The current trend of consumer behaviour moving into online media is quickly becoming the new standard for many industries. It’s no surprise that the exact same is true for non-traditional education via the multitude of online courses now available online. This has opened more avenues of learning outside the classroom setting, and has empowered nearly anyone with an idea to share their knowledge.
Whether you want to teach your hobbies, or something associated with your expertise, there are many online course platforms (OCP) or learning management systems (LMS) that can help you get started. Some OCPs will offer services from scratch, like making your website, while others focus mainly on assisting you to achieve your target audience. The 1st step is discovering which one can transfer your ideas seamlessly onto the screens of your potential students.
With all these LMS to pick from, there’s one company that has stood out because of its balance of reasonable pricing, customizability, ease of use, and marketing control. Teachable is the leading choice of instructors, and after pitting it against its competitors, it’s clear why.
Teachable vs Udemy Teachable vs Thinkific Where To Start
Udemy was one of the leaders of LMS, which explains why and how their audience is still among the biggest markets in the industry: they were there first. Udemy and Teachable are now two of the most popular choices in selling online classes, but they’re very different in essence and progressiveness.
Teachable allows users to build their own course site and sell their brand, while Udemy is merely a market for class creators that have existing courses. At the very surface, this means that Teachable lets you use your custom domain while Udemy will have your customers keep coming back to Udemy.com. On another level, Teachable gives you tools to create and personalize the entirety of your course, from content editing and building to sales, which aren’t at all possible on Udemy. Among the more immediate consequences of this is that Teachable allows you to communicate more directly with your clientele, by giving you access to pupil’s data and information; but once you’re on Udemy’s platform, your students’ information is theirs exclusively for whatever other purpose it might serve them. And in line with that, Udemy seems to care most about selling courses, period; therefore it’s not just your courses, but every other course on their list. There have been testimonials that said this, when even competitor’s classes have been promoted to clients that the instructor brought in. Sure, that may work in favor of newer users who might use the marketing, but from the point of view of a loyal user, that business sense could seem too self-serving and unnecessary.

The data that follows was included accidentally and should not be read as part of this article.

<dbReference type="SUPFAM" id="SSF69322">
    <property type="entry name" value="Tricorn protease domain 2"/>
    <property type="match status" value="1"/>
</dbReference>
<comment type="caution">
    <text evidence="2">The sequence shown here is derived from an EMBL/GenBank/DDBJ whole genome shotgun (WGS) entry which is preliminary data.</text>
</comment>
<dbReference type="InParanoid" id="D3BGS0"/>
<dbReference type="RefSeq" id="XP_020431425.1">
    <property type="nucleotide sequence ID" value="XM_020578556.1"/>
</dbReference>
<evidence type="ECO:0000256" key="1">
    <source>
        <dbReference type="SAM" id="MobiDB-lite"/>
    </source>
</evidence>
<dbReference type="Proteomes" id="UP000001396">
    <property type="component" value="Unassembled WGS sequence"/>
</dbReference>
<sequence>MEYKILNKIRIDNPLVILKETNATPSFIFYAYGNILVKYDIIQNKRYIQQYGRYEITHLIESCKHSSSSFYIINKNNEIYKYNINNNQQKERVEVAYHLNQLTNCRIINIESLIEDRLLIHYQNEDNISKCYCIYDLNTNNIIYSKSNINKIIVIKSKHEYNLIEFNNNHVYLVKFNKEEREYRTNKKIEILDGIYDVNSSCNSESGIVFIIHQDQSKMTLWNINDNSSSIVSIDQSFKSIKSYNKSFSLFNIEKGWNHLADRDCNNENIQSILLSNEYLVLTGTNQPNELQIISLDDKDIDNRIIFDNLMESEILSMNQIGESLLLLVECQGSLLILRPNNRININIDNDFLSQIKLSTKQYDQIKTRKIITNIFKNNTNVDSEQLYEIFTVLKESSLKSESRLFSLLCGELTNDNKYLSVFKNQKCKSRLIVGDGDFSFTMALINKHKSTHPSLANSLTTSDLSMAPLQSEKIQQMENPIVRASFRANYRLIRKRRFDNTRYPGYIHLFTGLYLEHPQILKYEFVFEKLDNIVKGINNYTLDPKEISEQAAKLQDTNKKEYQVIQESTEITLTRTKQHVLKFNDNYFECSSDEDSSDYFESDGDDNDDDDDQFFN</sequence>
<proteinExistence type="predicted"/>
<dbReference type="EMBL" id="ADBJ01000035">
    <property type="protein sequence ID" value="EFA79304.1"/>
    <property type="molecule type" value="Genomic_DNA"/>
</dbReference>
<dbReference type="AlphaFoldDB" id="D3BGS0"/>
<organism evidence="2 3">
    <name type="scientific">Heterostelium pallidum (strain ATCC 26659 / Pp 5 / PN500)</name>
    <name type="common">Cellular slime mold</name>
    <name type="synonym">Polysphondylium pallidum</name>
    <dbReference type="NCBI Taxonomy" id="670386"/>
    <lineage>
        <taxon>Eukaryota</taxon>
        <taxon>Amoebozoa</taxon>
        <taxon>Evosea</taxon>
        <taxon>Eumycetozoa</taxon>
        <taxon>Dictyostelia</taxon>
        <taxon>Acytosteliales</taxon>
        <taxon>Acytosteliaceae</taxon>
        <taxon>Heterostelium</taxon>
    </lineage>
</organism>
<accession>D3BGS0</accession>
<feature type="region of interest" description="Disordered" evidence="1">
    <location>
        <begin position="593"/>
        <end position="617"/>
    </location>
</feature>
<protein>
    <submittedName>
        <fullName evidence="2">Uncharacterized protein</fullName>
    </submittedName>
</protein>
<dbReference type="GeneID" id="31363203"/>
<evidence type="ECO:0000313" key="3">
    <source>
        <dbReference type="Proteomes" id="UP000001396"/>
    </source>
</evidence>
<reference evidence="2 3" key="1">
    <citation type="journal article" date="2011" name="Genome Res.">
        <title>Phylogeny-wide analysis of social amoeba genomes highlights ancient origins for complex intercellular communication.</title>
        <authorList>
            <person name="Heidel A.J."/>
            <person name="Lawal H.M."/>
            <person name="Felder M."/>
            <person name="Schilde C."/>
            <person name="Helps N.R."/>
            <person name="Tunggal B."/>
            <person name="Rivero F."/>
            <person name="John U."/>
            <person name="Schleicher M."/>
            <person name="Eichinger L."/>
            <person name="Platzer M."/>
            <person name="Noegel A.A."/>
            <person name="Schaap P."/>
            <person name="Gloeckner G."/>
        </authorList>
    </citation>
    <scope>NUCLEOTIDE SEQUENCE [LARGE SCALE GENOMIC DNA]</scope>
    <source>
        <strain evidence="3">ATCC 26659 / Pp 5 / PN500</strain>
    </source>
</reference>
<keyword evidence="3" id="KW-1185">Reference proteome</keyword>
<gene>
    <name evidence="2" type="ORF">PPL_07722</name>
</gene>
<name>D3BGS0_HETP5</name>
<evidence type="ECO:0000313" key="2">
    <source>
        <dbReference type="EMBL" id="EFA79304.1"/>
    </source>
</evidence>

Marketing at a Price
It’s Udemy’s cut-throat policies which have turned off several former or potential users. They seem to be aware of the very value of their following, and have taken advantage of it, much to the detriment of the lecturer. True, Teachable does not promote the courses for its own users, that responsibility is left entirely to them. In an extreme manner, Udemy markets their consumer’s courses aggressively, but with a substantial price. That price is a huge chunk of control and earnings.
Udemy started with a 90% creator revenue share, but they slashed those percentages to 70%, and then again quite suddenly to 50% throughout the years. A 50% share of the course revenues may still look sensible to others, especially to those whose courses were previously created for other purposes and were only shared more openly on Udemy, but that hurt many of the instructors who were selling solely from the corporation’s site. In addition to that, what have driven people over the edge are the restrictions on pricing. In 2016, Udemy set a cap on its costs, and all courses on the system needed to be within the $20-$50 range. This is regardless of the uniqueness or skillfulness of a course, and it is natural for some to turn away and look for better outlets for their thoughts. If you combine both of these policies, and have a course priced at $20 and a 50% instructor revenue, selling on Udemy becomes nearly impossible as a dependable source of primary income.
So while it’s true that Udemy has a massive audience which you may choose to tap into, the majority of the topics which they offer are actually very limited to mostly Technology and Personal Development. Consider that and their dog-eat-dog marketing strategies and absorption of your brand’s identity, I would say Teachable is the answer to many of Udemy’s shortcomings. In the end, nothing is more satisfying than building your own following.
Teachable vs Thinkific
Pricing Teachable vs Thinkific Where To Start
If you’re looking for an LMS that’s comparable to Teachable’s price, Thinkific is another terrific company that offers a lot for less. Both offer their first tier programs at no cost, and start charging for each higher tier thereafter. Many beginners choose Thinkific for its generous waiving of transaction fees on all of its plans; but a closer look at the fine print will show that it costs extra for certain features which are already included in Teachable’s monthly flat rates. However, those deviations are somewhat negligible, and with a range from $0-$499 per month, you really can’t go wrong with either of these.